Gov. Arnold Schwarzenegger seems to be campaigning to be the liberal media’s favorite Republican office-holder. On Tuesday, ABC’s Good Morning America and NBC’s Today publicized his "bold" new plan to offer billions in new state government subsidies to provide "universal" health coverage, even to millions of illegal immigrants. ABC co-host Robin Roberts openly endorsed it: "there is definitely a crisis, and it's good to see at least trying something, something, especially to help those that are uninsured." While ABC seemed to offer no opposition, except to frame it briefly as a potential "budget buster," NBC at least noted critics in small business and opponents of subsidizing (and attracting) illegal immigrants.
MRC’s Justin McCarthy reported that ABC promoted the California health plan as a challenge to President Bush and the new Democratic Congress to follow up and do something similar nationwide:
Diane Sawyer: "And back here in the United States, another big headline. Governor Arnold Schwarzenegger of California issuing a kind of challenge to the U.S. government. He has unveiled a bold new plan to give every person in California health insurance coverage. He says it will actually drive down costs. Other states are already joining in, so is this a radical new solution or a budget buster? ABC's David Muir here with more, David."
David Muir: "Diane, good morning. For the 40 million Americans who don't have health insurance they're hoping this is a radical solution. Six and a half million of those uninsured are in California alone. This morning, though, there are many critics, among them small business saying it will be too expensive. But the governor says it is simple: If you can't afford it, the state will help you buy it. But you must be insured. Still recovering from his own broken leg, Governor Schwarzenegger had to speak through a video uplink, about his sweeping plan to cover California's 6.5 million uninsured, including all children, regardless of their immigration status."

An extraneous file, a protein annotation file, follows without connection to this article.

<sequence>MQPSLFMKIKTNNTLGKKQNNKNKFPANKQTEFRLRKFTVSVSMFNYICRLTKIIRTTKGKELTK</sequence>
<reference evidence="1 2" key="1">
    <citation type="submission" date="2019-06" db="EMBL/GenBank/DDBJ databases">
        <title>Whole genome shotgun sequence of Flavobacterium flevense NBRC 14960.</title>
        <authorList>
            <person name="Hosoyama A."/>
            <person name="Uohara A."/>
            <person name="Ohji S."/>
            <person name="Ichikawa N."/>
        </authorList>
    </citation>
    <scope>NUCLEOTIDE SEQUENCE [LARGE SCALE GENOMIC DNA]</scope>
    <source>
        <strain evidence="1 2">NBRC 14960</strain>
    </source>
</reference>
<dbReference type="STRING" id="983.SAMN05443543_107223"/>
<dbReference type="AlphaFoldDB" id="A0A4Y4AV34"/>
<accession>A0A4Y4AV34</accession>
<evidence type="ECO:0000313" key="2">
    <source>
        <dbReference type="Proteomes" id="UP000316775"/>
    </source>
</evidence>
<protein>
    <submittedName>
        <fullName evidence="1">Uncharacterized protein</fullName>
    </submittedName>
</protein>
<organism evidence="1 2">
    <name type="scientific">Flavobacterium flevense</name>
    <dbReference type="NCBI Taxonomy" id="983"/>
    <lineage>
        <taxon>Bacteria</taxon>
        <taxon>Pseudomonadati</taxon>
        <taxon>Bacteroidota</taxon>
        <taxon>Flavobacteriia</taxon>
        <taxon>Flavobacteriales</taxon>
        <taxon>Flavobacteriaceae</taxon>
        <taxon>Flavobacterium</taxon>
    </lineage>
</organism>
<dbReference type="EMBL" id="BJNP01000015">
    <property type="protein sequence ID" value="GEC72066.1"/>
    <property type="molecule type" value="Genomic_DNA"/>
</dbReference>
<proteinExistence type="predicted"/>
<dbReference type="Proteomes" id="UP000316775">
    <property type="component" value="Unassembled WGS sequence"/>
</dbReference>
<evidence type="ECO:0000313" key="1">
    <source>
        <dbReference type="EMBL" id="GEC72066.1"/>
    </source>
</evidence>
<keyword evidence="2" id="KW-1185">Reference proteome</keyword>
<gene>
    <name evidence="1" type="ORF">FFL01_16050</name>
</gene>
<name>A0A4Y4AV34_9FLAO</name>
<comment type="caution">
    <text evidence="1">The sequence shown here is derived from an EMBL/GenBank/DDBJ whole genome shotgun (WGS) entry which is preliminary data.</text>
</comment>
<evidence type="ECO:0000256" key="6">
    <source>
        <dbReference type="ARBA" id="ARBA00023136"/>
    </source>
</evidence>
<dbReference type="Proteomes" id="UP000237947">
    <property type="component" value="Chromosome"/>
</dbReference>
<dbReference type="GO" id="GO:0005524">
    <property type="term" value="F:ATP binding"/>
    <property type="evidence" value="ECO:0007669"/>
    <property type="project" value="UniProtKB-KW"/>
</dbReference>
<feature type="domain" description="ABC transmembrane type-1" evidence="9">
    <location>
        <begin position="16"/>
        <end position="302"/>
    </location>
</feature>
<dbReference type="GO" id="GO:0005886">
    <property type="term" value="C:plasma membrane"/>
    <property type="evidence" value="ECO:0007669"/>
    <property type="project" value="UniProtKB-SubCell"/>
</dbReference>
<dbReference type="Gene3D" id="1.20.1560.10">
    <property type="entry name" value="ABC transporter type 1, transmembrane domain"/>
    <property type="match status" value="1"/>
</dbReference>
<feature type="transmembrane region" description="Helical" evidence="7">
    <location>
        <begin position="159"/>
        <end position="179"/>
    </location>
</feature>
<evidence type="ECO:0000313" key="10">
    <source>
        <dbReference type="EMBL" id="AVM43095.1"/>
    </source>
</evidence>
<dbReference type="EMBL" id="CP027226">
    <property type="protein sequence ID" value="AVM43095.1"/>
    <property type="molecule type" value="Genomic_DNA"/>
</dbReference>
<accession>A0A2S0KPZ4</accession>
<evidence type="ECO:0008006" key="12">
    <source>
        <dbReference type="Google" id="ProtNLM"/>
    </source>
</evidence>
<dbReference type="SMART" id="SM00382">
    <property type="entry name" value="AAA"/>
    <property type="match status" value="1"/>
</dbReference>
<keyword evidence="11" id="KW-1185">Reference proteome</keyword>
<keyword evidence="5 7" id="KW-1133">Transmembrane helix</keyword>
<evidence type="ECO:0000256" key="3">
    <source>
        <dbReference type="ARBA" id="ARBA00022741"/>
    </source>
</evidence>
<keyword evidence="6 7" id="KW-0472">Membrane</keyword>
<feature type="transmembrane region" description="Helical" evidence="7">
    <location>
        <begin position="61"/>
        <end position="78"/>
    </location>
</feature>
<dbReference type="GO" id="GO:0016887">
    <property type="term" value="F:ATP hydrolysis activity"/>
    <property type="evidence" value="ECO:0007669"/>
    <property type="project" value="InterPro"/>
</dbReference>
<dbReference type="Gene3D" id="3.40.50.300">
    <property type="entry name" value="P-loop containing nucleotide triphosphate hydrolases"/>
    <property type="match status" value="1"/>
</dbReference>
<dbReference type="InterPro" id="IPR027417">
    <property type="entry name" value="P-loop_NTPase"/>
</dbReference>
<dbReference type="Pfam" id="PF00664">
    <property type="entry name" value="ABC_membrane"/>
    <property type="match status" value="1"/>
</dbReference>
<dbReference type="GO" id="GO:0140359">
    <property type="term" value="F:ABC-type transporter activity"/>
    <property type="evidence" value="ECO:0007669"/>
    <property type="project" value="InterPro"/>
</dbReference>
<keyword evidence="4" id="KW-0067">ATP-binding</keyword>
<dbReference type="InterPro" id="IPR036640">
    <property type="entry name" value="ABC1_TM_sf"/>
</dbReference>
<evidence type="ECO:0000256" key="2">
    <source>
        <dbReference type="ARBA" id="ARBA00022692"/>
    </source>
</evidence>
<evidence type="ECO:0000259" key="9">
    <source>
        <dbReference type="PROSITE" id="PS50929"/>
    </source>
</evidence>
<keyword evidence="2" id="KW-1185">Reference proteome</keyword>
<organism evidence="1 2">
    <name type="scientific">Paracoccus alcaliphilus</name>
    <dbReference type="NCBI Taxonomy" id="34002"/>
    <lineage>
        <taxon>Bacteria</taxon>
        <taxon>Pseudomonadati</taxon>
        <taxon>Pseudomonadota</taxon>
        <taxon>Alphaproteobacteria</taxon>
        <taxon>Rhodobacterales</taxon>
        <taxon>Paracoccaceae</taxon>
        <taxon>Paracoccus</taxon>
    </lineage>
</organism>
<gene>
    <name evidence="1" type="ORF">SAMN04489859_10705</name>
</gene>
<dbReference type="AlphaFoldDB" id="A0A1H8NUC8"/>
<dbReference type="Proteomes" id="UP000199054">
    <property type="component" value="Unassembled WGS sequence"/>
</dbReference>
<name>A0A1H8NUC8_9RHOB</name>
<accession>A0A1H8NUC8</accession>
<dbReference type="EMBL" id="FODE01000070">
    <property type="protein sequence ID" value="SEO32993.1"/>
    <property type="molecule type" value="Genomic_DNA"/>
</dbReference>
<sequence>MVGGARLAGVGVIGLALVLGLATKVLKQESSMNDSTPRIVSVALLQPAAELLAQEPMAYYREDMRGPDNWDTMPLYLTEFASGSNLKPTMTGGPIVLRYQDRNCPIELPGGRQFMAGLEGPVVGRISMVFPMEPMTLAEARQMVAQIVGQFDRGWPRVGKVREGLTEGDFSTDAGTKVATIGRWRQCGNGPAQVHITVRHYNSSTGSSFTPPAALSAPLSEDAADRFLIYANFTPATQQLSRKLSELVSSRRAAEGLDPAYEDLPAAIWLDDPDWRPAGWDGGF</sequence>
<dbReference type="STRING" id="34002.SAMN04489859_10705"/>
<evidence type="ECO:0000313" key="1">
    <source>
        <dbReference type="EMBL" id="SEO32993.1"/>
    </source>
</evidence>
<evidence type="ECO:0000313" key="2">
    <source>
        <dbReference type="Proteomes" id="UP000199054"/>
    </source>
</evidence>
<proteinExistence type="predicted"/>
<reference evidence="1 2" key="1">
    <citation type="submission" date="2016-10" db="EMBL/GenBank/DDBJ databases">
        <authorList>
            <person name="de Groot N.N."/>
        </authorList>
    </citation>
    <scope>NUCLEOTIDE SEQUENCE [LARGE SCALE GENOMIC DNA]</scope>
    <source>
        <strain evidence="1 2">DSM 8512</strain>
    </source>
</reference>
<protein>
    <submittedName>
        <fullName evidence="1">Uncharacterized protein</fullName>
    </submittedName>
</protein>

Governor Arnold Schwarzenegger (R-CA): "I think that this year, in Sacramento, we can again make history."
Muir: "What the governor is trying to do reflects a nationwide trend. So many states got involved in healthcare reform it was a hot issue last year, and experts say it will be even hotter this year."
Jim Frogue, Center for Health Transition: "I'd say just about all 50 of them will tell you that they're wrestling with serious health care reform."
Frogue is the conservative expert in the piece, a former expert for the Heritage Foundation (his current group is a Newt Gingrich project, the Center for Health Transformation, not Transition, which means ABC erred.) But you’d have no idea from ABC that he's seeking market-oriented policies. ABC merely used him to tell you that health "reform" is a hot trend in governing circles.
Muir: "Why? The increasing number of uninsured Americans. There are now 42.4 million, eight in ten come from working families like Cliff Whalen, a single father raising a nine year old son and seven year old daughter, he is a personal care attendant, caring for his quadraplegic brother earning about $25,000 a year. His children are covered by the state. A relief, on this day, his daughter is running 102 degree fever. He cannot afford to insure himself and he worries what would happen to his family if something would happen to him."
Cliff Whalen: "I work 50 hours a week. I'm not asking for, for health insurance for, for free. I'm asking for something that I can afford."
Muir: "Cliff expects that to change. He lives in Massachusetts where universal health care plan was passed last year. And when it kicks in, he will be able to buy insurance at a cheaper rate. So why are states, many with Republican governors, now getting support for universal care, when so many people frowned upon the idea during the Clinton years?"